Rashika Fernando FCCA is director of the enterprise project management office at Scotiabank, Canada

Chaos and rapid change in the business environment is a given and it’s not going away. Organisations drive change by undertaking projects, but how they organise and manage them can make a considerable difference to the success of the business.

The natural inclination of most organisations is to manage projects as a number of separate or related projects, and to concentrate on ensuring each is completed in a timely and efficient manner. However, by confining themselves to this approach, they are missing out on a profitable opportunity.

Portfolio approach

If, instead, they view projects as part of a portfolio of investments, through a technique known as project portfolio management (PPM), they can achieve increased return on investment (ROI) against the organisation’s strategic objectives.

Industry statistics show that only about 40% of projects deliver the benefits originally committed to. To achieve the full value of a portfolio, an organisation must do two things: first, select and then prioritise the projects that bring the most benefit and achieve the strategic objectives; and, second, execute projects effectively to ensure that they deliver against the committed project outcomes.

The secret to project portfolio management is to think of it as a system of components rather than a number of individual components each handled in a siloed manner

Tangible benefits

A leading Canadian bank increased return on investment (ROI) by 60% year on year from the same level of investment, by focusing on the strategic benefits of projects rather than just on their delivery. By slowing down low-performing projects and concentrating instead on better revenue-generating opportunities, the bank achieved close to CA$900m (US$670m) of additional ROI over five years.

Further information

ACCA’s Certificate in Digital Innovation for Finance (CertDIF) covers a number of useful skills for members interested in PPM, and its Ethics and Professional Skills module includes a data analytics unit.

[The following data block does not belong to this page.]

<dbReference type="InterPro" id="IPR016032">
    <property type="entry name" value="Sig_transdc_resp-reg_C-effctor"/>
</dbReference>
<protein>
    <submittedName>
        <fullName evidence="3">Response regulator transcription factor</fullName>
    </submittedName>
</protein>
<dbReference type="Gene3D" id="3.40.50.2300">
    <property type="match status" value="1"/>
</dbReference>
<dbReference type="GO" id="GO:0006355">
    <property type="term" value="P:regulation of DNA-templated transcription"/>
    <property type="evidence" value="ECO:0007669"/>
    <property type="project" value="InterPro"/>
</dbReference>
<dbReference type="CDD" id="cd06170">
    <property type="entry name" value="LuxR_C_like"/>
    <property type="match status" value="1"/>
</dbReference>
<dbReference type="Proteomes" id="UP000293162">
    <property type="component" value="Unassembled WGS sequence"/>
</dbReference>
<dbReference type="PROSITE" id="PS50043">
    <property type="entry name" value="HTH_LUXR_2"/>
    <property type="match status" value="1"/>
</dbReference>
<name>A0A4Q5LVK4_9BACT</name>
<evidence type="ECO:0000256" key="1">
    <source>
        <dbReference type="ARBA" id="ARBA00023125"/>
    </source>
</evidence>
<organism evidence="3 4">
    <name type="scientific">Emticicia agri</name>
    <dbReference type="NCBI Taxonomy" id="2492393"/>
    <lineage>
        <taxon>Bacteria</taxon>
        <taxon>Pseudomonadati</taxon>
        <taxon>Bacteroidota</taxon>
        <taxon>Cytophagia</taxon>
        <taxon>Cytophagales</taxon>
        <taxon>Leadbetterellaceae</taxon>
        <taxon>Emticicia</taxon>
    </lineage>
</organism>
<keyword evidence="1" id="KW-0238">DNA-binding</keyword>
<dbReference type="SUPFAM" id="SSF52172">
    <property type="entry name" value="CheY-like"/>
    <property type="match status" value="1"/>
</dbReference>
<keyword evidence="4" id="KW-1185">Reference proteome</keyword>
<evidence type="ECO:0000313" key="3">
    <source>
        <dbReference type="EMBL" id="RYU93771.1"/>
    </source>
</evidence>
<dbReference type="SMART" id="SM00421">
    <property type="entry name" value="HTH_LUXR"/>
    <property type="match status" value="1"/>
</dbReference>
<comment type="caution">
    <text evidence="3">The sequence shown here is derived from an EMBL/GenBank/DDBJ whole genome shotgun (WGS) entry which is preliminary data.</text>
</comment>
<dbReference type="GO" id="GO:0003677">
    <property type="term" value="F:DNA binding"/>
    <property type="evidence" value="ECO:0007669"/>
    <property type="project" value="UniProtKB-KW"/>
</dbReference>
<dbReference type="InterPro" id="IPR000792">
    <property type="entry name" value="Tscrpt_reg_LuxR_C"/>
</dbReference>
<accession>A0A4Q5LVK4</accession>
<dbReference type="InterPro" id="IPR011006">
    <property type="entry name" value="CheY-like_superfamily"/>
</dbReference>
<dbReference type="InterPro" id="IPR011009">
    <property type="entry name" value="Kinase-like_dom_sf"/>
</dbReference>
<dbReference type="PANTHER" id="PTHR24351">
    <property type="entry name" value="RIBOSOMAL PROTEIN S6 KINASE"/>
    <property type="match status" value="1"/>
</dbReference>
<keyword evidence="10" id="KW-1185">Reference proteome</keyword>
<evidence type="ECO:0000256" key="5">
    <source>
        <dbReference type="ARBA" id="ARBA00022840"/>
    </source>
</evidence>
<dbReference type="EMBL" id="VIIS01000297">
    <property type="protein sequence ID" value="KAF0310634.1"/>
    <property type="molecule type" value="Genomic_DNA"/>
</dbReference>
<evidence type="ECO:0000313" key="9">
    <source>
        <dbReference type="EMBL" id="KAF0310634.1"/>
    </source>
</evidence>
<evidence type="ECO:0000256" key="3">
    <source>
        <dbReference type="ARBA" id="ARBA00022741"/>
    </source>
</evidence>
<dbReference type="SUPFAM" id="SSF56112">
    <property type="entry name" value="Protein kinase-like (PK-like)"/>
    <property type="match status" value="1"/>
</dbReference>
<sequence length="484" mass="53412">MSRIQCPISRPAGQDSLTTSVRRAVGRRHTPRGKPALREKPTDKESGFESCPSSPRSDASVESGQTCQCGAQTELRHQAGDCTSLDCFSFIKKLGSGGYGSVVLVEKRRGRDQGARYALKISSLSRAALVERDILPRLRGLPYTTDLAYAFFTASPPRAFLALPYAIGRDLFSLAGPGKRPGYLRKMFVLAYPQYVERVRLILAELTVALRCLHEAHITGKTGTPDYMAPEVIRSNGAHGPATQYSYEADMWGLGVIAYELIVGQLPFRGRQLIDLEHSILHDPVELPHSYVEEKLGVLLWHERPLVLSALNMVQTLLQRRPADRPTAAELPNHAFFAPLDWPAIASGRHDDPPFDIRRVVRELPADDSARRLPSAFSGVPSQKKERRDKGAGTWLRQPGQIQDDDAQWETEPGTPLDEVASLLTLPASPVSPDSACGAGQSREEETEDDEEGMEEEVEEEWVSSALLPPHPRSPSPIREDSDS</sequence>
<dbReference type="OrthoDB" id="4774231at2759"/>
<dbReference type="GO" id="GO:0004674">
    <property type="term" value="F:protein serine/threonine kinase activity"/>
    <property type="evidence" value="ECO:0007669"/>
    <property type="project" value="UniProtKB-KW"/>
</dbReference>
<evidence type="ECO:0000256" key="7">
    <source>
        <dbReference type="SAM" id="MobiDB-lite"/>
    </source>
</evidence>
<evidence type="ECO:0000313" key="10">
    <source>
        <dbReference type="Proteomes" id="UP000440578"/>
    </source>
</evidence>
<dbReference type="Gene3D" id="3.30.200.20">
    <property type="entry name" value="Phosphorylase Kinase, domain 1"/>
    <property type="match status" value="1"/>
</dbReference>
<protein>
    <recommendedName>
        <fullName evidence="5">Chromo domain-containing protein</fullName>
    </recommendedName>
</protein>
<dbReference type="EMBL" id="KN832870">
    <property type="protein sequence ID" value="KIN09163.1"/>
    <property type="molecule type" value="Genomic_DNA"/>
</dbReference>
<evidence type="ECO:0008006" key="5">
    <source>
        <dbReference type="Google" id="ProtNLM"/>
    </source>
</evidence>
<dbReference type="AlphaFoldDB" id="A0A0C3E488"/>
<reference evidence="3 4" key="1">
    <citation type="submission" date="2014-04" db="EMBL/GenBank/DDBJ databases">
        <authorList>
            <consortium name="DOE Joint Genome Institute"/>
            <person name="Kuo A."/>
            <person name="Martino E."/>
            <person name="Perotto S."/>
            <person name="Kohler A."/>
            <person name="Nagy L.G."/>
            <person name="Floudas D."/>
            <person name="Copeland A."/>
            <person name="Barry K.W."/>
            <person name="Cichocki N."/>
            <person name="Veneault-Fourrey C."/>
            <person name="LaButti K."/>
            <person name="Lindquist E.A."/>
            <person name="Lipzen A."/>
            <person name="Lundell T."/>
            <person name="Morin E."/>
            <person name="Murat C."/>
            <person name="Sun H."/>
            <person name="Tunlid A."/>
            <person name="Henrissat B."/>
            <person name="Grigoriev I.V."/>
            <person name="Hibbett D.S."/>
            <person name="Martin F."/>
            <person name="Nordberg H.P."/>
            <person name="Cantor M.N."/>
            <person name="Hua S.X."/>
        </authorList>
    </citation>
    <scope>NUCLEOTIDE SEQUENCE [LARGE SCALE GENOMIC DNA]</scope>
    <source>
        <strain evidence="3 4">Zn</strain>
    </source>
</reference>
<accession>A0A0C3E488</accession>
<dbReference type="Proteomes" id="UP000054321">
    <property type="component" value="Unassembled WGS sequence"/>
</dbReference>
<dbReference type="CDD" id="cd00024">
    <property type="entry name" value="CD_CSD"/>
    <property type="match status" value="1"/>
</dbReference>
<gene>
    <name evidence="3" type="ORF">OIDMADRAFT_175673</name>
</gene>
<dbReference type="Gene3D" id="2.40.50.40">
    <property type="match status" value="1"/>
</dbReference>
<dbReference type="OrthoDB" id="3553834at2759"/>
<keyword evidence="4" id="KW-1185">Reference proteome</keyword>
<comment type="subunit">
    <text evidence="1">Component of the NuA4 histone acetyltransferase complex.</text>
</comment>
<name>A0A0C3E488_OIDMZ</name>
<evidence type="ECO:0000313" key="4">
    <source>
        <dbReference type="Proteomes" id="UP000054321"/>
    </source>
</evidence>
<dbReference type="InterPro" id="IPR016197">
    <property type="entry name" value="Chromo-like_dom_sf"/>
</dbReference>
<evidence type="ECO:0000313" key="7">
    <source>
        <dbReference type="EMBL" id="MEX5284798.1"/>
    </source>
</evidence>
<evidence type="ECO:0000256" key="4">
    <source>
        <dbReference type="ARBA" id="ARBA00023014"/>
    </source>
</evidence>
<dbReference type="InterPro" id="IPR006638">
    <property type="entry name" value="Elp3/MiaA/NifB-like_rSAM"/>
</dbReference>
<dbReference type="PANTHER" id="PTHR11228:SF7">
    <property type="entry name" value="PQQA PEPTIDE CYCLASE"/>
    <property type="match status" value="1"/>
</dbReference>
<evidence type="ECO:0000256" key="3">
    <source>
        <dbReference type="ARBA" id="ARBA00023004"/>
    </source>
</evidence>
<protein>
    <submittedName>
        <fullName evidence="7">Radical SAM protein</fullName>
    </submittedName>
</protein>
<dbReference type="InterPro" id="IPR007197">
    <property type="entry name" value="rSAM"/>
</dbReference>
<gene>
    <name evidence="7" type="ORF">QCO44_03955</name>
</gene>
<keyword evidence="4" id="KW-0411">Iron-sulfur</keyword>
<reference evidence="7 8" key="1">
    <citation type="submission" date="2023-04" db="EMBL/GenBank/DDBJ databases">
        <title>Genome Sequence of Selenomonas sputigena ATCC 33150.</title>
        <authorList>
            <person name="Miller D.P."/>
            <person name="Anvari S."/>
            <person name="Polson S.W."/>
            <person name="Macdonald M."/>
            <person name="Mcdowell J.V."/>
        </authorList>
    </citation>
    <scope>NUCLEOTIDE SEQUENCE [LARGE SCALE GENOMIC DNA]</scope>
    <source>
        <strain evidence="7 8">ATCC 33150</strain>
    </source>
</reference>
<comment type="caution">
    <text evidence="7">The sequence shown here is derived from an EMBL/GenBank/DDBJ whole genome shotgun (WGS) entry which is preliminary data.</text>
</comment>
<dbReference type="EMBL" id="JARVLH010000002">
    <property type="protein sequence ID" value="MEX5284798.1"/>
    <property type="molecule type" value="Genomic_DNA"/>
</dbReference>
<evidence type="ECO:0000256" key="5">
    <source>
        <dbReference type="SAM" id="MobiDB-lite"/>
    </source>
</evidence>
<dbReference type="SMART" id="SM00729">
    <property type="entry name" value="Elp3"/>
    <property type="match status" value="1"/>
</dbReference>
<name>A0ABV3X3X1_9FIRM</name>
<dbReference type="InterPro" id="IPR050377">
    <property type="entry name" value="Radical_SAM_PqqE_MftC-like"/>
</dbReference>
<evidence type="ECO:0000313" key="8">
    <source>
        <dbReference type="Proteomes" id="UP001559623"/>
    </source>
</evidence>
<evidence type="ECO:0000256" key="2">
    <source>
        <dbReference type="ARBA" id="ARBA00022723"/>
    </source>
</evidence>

Familiar concepts

PPM demands a body of knowledge that encompasses finance, risk management and project management skills – concepts with which finance professionals are familiar.

Accountants are engaged in a variety of aspects of project and portfolio management, including business case evaluation, spend prioritisation and budget management. However, the secret to PPM is to think of it as a system of components rather than a number of individual components each handled in a siloed manner.

If projects are considered as investments, regardless of how they are delivered (whether using an agile approach made up of incremental steps, or a waterfall approach involving sequential phases), they all go through a life cycle of five phases: from idea, through business case development, approval and execution, to value realisation.

Supporting this life cycle are seven knowledge areas:

  • financial modelling – used in the prioritisation phase to model possible strategic scenarios, build business cases and measure benefits
  • benefits realisation – used to measure the success of a project, as well as the benefit to the organisation
  • risk management – to ensure that the risks involved are monitored and mitigated
  • reporting and aggregation – reporting and analytics provide decision-makers with the insights to manage the portfolio
  • project management – portfolio managers need an understanding of the key aspects of project management, the challenges and how projects can go wrong
  • financial management – these tools ensure individual project budgets and the overall portfolio budget are on track, and that there are appropriate controls to prioritise, approve, control and manage the spend
  • portfolio management – these techniques ensure that the overall project portfolio is aimed at specific objectives, even though individually each project may have its own objectives. The portfolio needs to be continuously monitored and rebalanced to ensure that ineffective projects are stopped, and new projects are added to maximise the portfolio’s objectives
Supplement your skills

To be able to look at projects as an investment portfolio rather than a group of standalone projects, accountants need to supplement their skills. They should:

  1. Learn investment portfolio management principles and apply them to project portfolios.
  2. Learn to articulate outcomes of projects in a measurable way. While costs are tangible, outcomes from projects can sometimes be intangible. As accountants, we need to think about creative ways to measure outcomes.
  3. Acquire data analytics knowledge. Learning about data manipulation, data relationships and abstraction is crucial – not just in PPM but also in other areas of finance.

As the benefits of PPM become better known, accountants should be ready to adopt and promote the approach as a powerful means of adding value to their organisations, their customers and their stakeholders.